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Session 10: Rwanda & Sierra Leone, Case for Robust Peacekeeping

 

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Session 10: Dr. Kofi Nsia-Pepra: Rwanda & Sierra Leone, Case for Robust Peacekeeping
Date: March 16th, 2011
Time: 7:00 PM
Location: Dicke Forum

Summary:  Dr. Kofi Nsia-Pepra began his argument for robust peacekeeping on Wednesday, March 26th, by explaining his personal experiences in Rwanda and Sierra Leone.  Before Nsia-Pepra became a professor, he spent some time serving as a United Nations peacekeeper.  He described his missions in Rwanda and Sierra Leone and the atrocities he witnessed in both places.  He also described his frustration at being unable to help the citizens suffering around him due to UN traditional peacekeeping training and restrictions.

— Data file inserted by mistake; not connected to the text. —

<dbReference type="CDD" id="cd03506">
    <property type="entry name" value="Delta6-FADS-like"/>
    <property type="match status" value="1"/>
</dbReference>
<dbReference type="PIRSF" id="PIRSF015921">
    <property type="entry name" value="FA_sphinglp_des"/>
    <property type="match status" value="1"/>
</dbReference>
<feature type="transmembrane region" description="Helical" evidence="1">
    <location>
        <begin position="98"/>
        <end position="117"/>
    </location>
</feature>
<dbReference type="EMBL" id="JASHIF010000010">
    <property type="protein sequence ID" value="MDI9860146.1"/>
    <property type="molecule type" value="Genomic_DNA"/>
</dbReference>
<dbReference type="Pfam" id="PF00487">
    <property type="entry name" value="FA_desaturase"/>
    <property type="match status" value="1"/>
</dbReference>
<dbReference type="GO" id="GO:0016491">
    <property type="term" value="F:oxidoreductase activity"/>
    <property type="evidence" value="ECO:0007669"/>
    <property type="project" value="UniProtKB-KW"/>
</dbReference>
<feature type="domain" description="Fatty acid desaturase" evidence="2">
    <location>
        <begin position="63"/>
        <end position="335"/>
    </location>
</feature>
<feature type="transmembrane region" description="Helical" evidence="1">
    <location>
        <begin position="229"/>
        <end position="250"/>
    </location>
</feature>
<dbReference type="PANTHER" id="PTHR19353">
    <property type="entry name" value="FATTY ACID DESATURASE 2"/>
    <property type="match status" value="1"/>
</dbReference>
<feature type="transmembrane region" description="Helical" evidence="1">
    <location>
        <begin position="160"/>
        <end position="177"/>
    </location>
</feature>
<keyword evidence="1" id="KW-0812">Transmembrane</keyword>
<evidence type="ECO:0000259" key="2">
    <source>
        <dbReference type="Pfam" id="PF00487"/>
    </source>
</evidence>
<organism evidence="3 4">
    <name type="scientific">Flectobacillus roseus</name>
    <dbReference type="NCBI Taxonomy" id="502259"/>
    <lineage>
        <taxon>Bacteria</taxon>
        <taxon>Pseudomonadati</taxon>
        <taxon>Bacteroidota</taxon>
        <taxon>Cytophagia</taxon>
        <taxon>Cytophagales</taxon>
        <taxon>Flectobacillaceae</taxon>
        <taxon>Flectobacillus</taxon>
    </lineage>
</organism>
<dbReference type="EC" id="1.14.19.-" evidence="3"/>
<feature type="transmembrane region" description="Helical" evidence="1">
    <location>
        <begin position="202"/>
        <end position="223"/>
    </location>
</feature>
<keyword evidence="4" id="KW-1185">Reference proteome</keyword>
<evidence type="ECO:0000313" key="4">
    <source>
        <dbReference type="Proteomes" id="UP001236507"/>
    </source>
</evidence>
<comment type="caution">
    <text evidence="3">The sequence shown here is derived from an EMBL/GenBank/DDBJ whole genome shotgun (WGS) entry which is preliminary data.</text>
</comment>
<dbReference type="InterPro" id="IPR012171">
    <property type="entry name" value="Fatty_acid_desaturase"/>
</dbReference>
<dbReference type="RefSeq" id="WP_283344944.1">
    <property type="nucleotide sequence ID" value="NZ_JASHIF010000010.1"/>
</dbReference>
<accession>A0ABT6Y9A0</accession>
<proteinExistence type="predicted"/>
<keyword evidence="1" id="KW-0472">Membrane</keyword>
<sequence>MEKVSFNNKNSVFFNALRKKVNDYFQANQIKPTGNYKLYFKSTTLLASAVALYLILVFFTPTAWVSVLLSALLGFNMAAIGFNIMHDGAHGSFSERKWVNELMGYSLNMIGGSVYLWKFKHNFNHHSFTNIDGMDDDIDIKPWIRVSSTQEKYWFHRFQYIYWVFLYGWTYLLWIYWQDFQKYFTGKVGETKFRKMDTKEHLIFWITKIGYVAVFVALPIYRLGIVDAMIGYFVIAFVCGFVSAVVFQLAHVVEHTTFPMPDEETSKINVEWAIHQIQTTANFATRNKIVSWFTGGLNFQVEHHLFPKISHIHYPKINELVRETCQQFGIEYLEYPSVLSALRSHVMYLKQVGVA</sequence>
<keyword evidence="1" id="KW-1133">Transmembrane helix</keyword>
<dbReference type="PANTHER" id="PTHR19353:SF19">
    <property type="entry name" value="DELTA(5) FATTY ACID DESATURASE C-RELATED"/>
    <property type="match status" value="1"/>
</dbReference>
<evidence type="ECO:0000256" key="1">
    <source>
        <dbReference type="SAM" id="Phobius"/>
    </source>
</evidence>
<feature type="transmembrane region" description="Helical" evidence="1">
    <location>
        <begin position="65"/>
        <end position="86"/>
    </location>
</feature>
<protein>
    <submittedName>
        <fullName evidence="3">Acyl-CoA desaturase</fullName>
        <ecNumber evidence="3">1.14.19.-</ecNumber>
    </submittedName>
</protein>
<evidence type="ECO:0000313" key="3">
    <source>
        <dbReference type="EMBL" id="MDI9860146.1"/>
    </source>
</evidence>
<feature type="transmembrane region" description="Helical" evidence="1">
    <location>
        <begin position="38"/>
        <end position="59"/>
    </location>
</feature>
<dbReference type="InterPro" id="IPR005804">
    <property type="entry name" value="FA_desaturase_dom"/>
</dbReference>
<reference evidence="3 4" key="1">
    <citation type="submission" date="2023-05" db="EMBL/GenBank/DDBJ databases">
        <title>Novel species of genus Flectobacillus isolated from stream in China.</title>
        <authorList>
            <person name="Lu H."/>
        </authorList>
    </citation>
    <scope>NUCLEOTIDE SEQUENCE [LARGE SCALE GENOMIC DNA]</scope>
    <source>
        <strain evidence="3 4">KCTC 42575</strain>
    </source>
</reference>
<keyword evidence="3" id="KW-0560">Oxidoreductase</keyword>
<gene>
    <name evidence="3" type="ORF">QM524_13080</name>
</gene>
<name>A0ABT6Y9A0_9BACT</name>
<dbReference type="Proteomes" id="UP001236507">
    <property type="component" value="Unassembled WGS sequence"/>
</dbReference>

Nsia-Pepra enumerated what traditional UN peacekeepers were allowed to do during their missions.  With all forms of traditional peacekeeping, like multi-dimensional and observer missions, peacekeepers were usually brought in in small forces with either no arms, or small rifles.  Furthermore, they were not allowed to use force for any reason other than self defense.  So as citizens were suffering from major human rights violations, the peacekeepers could take no forceful actions to protect them and aid in trying to achieve peace.

This is why, Nsia-Pepra explained, there is a need for robust peacekeeping in the world.  He defines robust peacekepping as large operations with many UN peacekeepers, participation of the UN's major powers, heavy arms (e.g. tanks), and the ability to protect citizens as well as oneself.  While there are critics of robust peacekeeping, Nsia-Pepra had very strong arguments for its usage and success in the field.

 

Dr. Kofi Nsia-Pepra

Ph. D, Political Science, Wayne State University 2009
LLM, International Law, Essex University (UK)
BA, Political Sci., University of Cape Coast (Ghana)